Author Archives: Akiva Males

Rabbi Akiva Males is the rabbi of the Young Israel of Memphis and a frequent writer on Torah topics. A longer bio and links to many of his articles are available on his shul website.

What Does the Duchan Have to do with Birkas Kohanim?

by R. Akiva Males 1)This article was written in commemoration of the first Yahrtzeit (25 Nissan) of my father-in-law, Mr. Shmuel Feintuch (Shmuel ben Moshe), z”l, of Brooklyn, NY. I thank my father – Mr. U.H. Males – for his valuable editing assistance. A similar version of this article was recently published in the Shavuos edition of Kolmus: The Journal ...

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Scrolling Down the Pages of Jewish History

by R. Yechiel Spero (shared by R. Akiva Males) This story appears in R. Yechiel Spero’s Pesach Haggadah: Touched by Our Story (pp. 88-91) and is republished here with permission from the copyright holders (Arstcroll / Mesorah Publications, Ltd.). The pictures below — of the Tur Shulchan Aruch (printed in Berlin 1702) which belonged to Rabbi Yaakov Emden (Germany, 1697-1776) — were taken by  ...

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Passing For Christian During The Holocaust

Passing For Christian During The Holocaust: A New Look At Rabbi Ephraim Oshry’s Responsa by R. Akiva Males (reprinted from Tradition with permission) I – The Obituary 1)I thank Tradition’s editorial staff for their helpful suggestions, R. Dr. Jacob J. Schacter for his important comments on earlier versions of this article, and my father – Mr. U.H. Males – for ...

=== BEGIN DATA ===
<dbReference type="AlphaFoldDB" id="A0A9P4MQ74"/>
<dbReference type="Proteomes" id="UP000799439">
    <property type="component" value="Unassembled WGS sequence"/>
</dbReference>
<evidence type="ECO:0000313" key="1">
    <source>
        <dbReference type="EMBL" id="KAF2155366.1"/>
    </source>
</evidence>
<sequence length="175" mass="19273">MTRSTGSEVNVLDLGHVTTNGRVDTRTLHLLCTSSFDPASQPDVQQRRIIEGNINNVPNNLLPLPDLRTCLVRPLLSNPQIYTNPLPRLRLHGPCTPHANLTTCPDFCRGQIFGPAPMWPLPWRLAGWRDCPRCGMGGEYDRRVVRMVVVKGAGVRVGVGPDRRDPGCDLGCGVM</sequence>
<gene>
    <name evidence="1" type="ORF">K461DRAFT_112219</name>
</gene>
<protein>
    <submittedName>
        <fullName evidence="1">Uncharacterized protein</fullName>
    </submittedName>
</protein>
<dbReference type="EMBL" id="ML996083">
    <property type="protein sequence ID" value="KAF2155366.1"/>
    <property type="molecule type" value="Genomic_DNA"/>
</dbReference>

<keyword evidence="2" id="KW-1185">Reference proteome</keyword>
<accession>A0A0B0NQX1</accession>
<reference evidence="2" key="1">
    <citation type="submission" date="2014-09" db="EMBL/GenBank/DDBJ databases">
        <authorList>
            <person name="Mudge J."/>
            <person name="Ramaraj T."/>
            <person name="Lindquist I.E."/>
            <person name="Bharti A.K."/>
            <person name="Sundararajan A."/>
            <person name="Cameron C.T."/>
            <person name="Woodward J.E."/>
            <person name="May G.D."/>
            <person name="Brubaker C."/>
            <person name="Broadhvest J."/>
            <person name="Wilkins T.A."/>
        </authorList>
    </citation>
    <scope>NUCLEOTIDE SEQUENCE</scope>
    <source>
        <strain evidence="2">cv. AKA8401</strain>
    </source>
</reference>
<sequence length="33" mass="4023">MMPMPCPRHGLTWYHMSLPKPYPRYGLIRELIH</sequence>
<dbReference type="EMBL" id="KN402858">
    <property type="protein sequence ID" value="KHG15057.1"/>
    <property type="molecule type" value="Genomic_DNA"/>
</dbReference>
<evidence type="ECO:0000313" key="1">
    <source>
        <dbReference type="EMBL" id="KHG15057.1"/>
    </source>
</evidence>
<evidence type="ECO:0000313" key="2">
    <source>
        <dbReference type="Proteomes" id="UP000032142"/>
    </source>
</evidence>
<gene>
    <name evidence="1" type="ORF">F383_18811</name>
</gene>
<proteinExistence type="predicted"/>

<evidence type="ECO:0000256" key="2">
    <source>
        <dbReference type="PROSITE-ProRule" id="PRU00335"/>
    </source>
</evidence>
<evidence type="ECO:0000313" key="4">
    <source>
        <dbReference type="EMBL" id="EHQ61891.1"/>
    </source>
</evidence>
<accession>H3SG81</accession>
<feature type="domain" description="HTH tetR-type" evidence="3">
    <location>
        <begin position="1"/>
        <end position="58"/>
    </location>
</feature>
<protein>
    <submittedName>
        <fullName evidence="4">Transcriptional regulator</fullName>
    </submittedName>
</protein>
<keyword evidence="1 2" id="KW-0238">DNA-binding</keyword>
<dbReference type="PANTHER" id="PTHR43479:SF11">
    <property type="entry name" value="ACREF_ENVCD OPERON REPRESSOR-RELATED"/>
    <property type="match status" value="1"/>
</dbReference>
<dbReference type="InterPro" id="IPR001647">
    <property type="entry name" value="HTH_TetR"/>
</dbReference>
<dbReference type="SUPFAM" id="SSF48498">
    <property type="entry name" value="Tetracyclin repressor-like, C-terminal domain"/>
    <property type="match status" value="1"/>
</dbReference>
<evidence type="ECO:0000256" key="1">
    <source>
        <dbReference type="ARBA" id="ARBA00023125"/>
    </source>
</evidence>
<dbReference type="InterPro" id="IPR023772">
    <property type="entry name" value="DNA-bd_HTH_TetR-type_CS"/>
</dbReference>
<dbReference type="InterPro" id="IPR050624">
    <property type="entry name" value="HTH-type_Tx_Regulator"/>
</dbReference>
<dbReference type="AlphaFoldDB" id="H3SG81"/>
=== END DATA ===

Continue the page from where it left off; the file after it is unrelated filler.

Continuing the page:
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Peddler’s Grave – Was Jost Jewish?

Guest post by R. Akiva Males Rabbi Akiva Males serves as rabbi of Harrisburg’s Kesher Israel Congregation. An article I wrote on the vanished Jewish community of Mahanoy City, Pennsylvania appeared in the summer 2012 issue of the OU’s Jewish Action magazine (link). My research into that small community of hard-working and honest Jews in the middle of Pennsylvania’s coal ...

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Unmasking An Odd-Sounding Purim Custom

R Akiva Males / The following little-known story is related about the famed R. Moshe Isserles (Ramo). Ramo passed away on the thirty-third day of the counting of the Omer (Lag Ba’Omer) in Cracow, Poland. As such, one of his eulogizers thought it fitting to share thirty three praises of Ramo with those in attendance. After listing thirty two of his meritorious attributes, Ramo’s eulogizer struggled to think of one last appropriate accolade. Finally, an elderly member of Cracow’s Jewish community came forward to offer one final praiseworthy custom of their beloved rabbi: Each year on Purim afternoon, Ramo would disguise himself in a costume and go from house to house summoning everyone to return to the synagogue for evening services.

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